Everyone lives by selling something. - Robert Louis Stevenson


Most of us are actively involved in selling on a routine or continuing basis, even though they may not think of it that way.

Lemonade Stand 




For some the sales process seems natural. Others need coaching and assistance. Their attempts at communicating are awkward.
Any example of persuasive communication is a form of selling - whether it's selling hardware or a point of view. Effective selling requires a lot of hard work. And, working hard doesn't mean just making a lot of customer contacts. It means being prepared mentally and physically. It means acting professionally. And, it also probably means making a lot of customer contacts.
There are some classic definitions of stages in a sales process: getting someone's attention, developing their interest, creating a desire and allowing them to act by closing the sale. The manner and speed with which this process occurs has a lot to do with the products or services being sold and whether or not the customer interaction will likely lead to a long term business relationship or a single transaction. It's also a function of the complexity of the product or service, its price and several other factors.
Regardless of how aggressively or quickly the customer is approached, there are a few good pointers for all sales professionals to keep in mind:

Do your homework

Know your product! This seems obvious. But, it's so important it needs to be mentioned. You're the expert. Be able to answer all obvious questions. And know where to get answers to all the non obvious ones.

 Before a business to business sales call be sure you’re familiar with the basic operations and
organization of the company you’re calling on. Find background information on them. Visit their
web site. Try to develop a sense of their needs and challenges and the environment in which they
do business. This can help you make sure you’ll have the information and materials you’ll need
during the visit. Also, know your competition. If the prospective customer isn’t buying from you,
they’re probably buying from your competitor. And get to know their competition as well.


Use your time during a sales call to learn more about what the customer needs. Let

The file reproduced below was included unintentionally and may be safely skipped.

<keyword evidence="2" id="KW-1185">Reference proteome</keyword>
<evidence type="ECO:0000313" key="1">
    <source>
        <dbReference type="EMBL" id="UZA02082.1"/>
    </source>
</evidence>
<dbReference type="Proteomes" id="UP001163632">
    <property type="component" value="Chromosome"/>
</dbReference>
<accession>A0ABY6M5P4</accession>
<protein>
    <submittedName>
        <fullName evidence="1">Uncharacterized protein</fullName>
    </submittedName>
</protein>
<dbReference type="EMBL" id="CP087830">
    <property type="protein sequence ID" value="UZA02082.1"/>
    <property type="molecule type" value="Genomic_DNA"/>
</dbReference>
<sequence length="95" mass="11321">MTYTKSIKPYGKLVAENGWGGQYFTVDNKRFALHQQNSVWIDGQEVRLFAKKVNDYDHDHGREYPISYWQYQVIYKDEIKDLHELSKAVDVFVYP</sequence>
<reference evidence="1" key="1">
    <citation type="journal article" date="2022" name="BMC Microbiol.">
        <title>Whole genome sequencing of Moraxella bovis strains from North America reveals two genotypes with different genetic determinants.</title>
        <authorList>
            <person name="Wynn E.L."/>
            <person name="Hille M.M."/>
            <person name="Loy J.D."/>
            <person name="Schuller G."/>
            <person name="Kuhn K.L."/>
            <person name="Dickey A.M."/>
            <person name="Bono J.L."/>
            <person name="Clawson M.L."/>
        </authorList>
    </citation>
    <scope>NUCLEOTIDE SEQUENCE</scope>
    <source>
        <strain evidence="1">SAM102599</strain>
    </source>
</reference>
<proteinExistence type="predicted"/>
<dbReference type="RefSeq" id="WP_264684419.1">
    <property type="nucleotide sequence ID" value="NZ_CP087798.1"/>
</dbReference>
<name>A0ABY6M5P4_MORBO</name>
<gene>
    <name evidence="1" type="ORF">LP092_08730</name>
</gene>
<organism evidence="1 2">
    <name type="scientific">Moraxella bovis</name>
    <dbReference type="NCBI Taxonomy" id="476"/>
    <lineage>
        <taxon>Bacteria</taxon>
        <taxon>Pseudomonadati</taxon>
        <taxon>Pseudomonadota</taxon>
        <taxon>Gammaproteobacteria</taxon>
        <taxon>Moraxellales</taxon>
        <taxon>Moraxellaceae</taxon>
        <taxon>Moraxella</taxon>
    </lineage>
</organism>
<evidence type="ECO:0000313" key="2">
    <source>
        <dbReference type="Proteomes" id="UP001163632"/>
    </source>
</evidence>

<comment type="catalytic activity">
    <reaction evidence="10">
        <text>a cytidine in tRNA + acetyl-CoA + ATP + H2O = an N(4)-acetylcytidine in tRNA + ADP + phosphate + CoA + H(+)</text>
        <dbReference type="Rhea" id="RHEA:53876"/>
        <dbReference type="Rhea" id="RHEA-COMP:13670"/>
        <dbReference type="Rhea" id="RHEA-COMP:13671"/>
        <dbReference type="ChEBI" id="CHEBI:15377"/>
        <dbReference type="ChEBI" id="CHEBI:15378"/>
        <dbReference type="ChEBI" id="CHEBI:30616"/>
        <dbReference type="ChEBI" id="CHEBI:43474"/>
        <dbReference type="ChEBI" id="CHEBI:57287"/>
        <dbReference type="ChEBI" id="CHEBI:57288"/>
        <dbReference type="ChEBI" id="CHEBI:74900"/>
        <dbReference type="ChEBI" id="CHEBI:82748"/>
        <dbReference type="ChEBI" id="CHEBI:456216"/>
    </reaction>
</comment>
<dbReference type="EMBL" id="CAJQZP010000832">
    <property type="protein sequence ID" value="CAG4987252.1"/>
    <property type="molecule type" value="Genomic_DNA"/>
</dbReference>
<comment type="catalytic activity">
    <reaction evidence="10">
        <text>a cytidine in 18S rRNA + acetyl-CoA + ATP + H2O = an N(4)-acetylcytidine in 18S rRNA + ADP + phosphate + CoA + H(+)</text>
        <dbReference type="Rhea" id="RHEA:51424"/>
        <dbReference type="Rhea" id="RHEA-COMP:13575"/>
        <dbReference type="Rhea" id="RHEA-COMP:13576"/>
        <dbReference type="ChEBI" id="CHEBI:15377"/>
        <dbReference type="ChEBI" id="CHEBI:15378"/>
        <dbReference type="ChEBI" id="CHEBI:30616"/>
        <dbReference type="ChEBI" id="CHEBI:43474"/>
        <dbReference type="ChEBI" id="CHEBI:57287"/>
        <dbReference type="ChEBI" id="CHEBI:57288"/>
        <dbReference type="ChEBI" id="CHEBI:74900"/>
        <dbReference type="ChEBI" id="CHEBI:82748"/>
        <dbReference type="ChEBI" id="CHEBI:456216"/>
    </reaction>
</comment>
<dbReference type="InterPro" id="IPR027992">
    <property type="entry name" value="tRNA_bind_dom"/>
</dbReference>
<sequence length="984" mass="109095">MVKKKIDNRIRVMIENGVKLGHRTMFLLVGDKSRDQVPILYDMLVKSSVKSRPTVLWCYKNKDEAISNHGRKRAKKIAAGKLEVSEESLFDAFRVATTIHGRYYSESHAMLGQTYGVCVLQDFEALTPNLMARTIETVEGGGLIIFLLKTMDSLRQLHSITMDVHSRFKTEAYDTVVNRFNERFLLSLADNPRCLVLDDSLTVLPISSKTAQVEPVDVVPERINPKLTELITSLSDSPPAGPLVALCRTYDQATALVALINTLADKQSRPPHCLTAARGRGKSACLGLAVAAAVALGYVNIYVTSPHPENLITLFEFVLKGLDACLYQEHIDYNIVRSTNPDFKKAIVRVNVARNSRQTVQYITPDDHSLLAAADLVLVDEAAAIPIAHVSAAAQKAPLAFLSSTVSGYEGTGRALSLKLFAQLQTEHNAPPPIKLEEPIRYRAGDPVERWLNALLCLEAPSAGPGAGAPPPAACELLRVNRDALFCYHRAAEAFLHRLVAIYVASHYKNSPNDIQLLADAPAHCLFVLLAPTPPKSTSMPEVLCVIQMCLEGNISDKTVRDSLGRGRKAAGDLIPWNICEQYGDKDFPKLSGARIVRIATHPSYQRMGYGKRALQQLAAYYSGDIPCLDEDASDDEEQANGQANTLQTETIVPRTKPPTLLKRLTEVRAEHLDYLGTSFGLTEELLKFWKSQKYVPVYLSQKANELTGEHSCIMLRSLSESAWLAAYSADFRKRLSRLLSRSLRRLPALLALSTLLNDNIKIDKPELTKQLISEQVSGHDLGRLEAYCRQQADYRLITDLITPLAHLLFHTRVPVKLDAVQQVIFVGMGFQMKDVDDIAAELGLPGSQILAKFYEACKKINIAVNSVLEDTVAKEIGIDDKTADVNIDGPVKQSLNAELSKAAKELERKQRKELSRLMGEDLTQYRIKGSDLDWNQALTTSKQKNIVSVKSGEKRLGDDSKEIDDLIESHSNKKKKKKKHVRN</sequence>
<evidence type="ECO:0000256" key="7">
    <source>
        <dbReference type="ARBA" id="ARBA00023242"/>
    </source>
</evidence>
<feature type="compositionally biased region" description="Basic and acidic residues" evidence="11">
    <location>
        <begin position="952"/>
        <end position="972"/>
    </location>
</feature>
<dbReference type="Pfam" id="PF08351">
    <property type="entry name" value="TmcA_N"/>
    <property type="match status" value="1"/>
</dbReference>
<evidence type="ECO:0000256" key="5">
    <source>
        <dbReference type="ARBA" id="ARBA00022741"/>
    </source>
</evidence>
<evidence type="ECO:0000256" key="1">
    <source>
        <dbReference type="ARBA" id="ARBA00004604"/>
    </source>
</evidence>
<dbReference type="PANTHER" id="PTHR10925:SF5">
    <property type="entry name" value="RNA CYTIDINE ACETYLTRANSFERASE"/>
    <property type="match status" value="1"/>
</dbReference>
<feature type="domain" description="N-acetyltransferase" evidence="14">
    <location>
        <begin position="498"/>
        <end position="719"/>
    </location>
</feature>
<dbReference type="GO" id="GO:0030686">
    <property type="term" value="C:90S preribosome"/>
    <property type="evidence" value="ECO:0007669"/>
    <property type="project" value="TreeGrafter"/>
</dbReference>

them tell you what they want before you explain what you can provide. Ask questions to clarify
your understanding. Make your presentation based on what you believe they need. Value their time.
Don’t spend it talking about unrelated aspects of your company, service or product.

Follow Up

There’s an old saying, "It takes three calls to make the first sale.” Don’t
expect instant results and don’t expect the person you’re calling on to care as much about your
product or service as you do.

Be Persistent

Prioritize your sales contacts and set various frequencies for contacts depending on
the prospect and the circumstances. But make contact with all current and prospective customers
on a regular basis - in person or by other means. There are many customer resource management
(CRM) software packages on the market that can help record, track and plan contacts with

Be Professional

This means dressing appropriately, using proper grammar and social
etiquette and being honest and respectful of others, even your competitors. Stay clear of
controversial topics. If you’re in a position to compare your product or service to the competition,
do so based on facts you can document, rather than emotions or hearsay.

Be Positive

Sometimes you have to take "No” for an answer. But try to never give it. Do
everything possible, plus 10%, to find an opportunity at every sales call to be of assistance or
develop a relationship for future contact. If you can’t sell them something at least leave on good
terms so you might make a return visit in the future.